The American College Of Physicians Recommends A1c Levels Between 7 And 8 Percent : Shots - Health News : Npr

The American College Of Physicians Recommends A1c Levels Between 7 And 8 Percent : Shots - Health News : Npr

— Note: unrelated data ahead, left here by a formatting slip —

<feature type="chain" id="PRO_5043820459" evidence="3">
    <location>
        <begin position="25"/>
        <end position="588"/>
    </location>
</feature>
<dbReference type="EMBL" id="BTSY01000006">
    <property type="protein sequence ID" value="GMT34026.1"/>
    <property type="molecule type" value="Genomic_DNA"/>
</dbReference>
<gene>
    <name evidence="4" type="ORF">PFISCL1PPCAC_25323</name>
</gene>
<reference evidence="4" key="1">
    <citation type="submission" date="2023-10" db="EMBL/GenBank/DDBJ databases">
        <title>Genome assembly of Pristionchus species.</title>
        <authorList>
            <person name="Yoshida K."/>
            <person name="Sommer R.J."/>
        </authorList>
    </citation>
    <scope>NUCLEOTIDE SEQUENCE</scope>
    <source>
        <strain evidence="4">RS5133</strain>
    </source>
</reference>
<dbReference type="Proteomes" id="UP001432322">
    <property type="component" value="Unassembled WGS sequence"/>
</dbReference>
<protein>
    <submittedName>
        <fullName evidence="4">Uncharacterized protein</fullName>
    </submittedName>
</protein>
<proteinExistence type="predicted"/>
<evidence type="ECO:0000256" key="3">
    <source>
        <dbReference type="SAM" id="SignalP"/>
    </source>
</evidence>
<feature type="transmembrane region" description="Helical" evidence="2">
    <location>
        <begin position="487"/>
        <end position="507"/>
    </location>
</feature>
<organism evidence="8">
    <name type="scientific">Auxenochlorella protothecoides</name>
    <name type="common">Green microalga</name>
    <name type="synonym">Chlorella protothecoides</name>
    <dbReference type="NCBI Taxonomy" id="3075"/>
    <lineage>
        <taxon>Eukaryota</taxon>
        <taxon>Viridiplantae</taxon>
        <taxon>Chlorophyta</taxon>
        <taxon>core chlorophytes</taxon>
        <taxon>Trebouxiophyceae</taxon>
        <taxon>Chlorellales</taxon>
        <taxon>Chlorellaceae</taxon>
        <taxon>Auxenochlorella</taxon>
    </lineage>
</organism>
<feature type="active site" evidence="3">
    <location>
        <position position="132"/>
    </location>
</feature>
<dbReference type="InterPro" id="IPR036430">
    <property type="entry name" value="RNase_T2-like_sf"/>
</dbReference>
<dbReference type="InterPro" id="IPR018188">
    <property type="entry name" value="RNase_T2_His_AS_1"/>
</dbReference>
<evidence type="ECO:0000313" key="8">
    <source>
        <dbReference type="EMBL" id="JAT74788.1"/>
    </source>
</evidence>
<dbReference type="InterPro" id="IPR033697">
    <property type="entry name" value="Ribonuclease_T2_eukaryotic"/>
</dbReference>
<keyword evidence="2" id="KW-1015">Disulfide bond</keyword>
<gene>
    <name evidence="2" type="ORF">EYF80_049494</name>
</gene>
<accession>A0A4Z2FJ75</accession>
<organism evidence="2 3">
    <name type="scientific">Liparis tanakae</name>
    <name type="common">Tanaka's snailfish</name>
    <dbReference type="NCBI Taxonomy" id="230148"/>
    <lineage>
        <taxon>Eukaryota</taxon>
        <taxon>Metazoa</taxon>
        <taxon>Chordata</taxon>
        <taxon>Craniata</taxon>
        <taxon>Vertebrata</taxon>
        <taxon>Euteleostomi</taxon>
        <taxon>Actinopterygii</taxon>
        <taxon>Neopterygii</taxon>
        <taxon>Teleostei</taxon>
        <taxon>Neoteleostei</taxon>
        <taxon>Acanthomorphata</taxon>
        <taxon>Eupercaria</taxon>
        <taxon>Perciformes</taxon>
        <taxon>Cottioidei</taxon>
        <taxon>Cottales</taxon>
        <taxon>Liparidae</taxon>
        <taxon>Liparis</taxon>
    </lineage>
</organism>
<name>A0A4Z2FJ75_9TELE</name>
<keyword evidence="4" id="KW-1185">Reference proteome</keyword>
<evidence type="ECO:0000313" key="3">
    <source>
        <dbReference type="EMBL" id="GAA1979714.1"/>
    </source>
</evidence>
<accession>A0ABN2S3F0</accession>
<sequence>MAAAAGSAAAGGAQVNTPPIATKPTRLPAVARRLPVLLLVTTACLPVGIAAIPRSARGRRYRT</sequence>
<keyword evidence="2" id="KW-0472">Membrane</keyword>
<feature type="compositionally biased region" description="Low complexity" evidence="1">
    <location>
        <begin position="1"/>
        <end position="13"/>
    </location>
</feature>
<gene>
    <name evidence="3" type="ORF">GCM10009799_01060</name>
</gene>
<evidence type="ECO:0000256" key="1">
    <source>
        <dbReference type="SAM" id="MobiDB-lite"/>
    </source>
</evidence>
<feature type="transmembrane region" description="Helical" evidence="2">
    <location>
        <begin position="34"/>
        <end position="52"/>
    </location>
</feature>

A major medical association today suggested that doctors who treat people with Type 2 diabetes can set less aggressive blood sugar targets. But medical groups that specialize in diabetes sharply disagree. Half a dozen medical groups have looked carefully at the best treatment guidelines for the 29 million Americans who have Type 2 diabetes and have come up with somewhat differing guidelines. The American College of Physicians has reviewed those guidelines to provide its own recommendations , published in the Annals of Internal Medicine. It has decided that less stringent goals are appropriate for the key blood sugar test, called the A1C. "There are harms associated with overzealous treatment or inappropriate treatment focused on A1C targets," says Dr. Jack Ende , president of the ACP. "And for that reason, this is not the kind of situation where the college could just sit back and ignore things." The ACP, which represents internists, recommends that doctors aim for an A1C in the range of 7 to 8 percent, not the lower levels that other groups recommend. For people who have already achieved a lower level, "consider de-intensifying treatment," Ende says. "That is, reducing one of the medications, stopping a medication, just allow the A1C to be between 7 and 8." This Chef Lost 50 Pounds And Reversed Prediabetes With A Digital Program Some studies have shown that people who have aggressively pushed to lower their blood sugar are at somewhat higher risk of premature death. People also suffer from low blood sugar as a result of aggressive treatment. That was the case for Valerie Pennington, a special-needs teacher who lives in Odessa, Mo. She was diagnosed in her mid-40s and put on an aggressive treatment regime. "The nurse at school because I was going low so much made me ge Continue reading >>